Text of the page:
Protesters have surrounded government headquarters in Hong Kong as they fight a law that would allow people to be sent to China for trial.
Hundreds of people, most of them young, overturned barriers as they tried to enter the building and the offices of the Legislative Council.
The protests prompted some businesses in the area to close for the day and the legislative session on the bill was postponed indefinitely after entrances to the buildings were blocked.
One 18-year-old protester, who only gave her first name – Jacky – said: “We’re young but we know that if we don’t stand up for our rights, we might lose them.”
It comes three days after a rally that organisers said brought more than one million people onto the streets to condemn the proposed bill.
Hong Kong’s chief executive Carrie Lam has vowed to press ahead with the legislation, despite concerns it could leave residents exposed to human rights abuses.
Ms Lam has insisted that extradition cases would be decided by Hong Kong courts and that, without the changes, Hong Kong could become a haven for criminals evading justice.
The former British colony was handed back to Chinese rule in 1997 with guarantees of autonomy and freedoms, including a separate legal system.
But many fear that Hong Kong residents sent to China could face ambiguous national security charges and will not be given a fair trial.
China – where courts are controlled by the Communist Party – has been accused of using torture, arbitrary detentions and forced confessions.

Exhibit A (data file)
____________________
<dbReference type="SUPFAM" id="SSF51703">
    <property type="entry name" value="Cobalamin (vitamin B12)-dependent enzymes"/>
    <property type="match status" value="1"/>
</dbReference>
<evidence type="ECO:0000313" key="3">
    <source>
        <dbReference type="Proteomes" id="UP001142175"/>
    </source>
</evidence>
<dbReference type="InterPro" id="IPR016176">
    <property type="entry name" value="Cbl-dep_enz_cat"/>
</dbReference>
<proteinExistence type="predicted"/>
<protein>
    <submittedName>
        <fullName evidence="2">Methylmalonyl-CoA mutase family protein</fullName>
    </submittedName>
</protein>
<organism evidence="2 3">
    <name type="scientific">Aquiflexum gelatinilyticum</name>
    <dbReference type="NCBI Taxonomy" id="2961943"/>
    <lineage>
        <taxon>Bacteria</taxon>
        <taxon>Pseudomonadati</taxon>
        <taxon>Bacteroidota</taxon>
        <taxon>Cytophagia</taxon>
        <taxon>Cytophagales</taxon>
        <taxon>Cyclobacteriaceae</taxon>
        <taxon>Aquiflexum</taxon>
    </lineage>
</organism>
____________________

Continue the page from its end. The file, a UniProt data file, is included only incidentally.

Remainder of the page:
Several senior Hong Kong lawyers have also raised concerns, highlighting a lack of trust in the mainland courts.
Hong Kong Bar Association chairman Philip Dykes said: “The government is asking these people with decades of mistrust suddenly to trust the system and to accept assurances that the [Chinese] mainland will offer that they be honoured – and that’s clearly not persuading the people.”
But government officials insist there are adequate safeguards and that nobody will be extradited to face political or religious persecution or torture, or the death penalty.
Ronny Tong Ka-wah, a lawyer and member of Ms Lam’s administration advisory committee, warned that Beijing’s patience for Hong Kong was limited.
He said: “We need to gain the trust and confidence of Beijing so they can allow us the freedom of political reform.
“They don’t want to see Hong Kong as a base of subversion. And I’m sorry – we’re doing exactly that.”
The legislature’s president, Andrew Leung, has scheduled a vote on the extradition law for 20 June, although it is not clear if this date would also be postponed.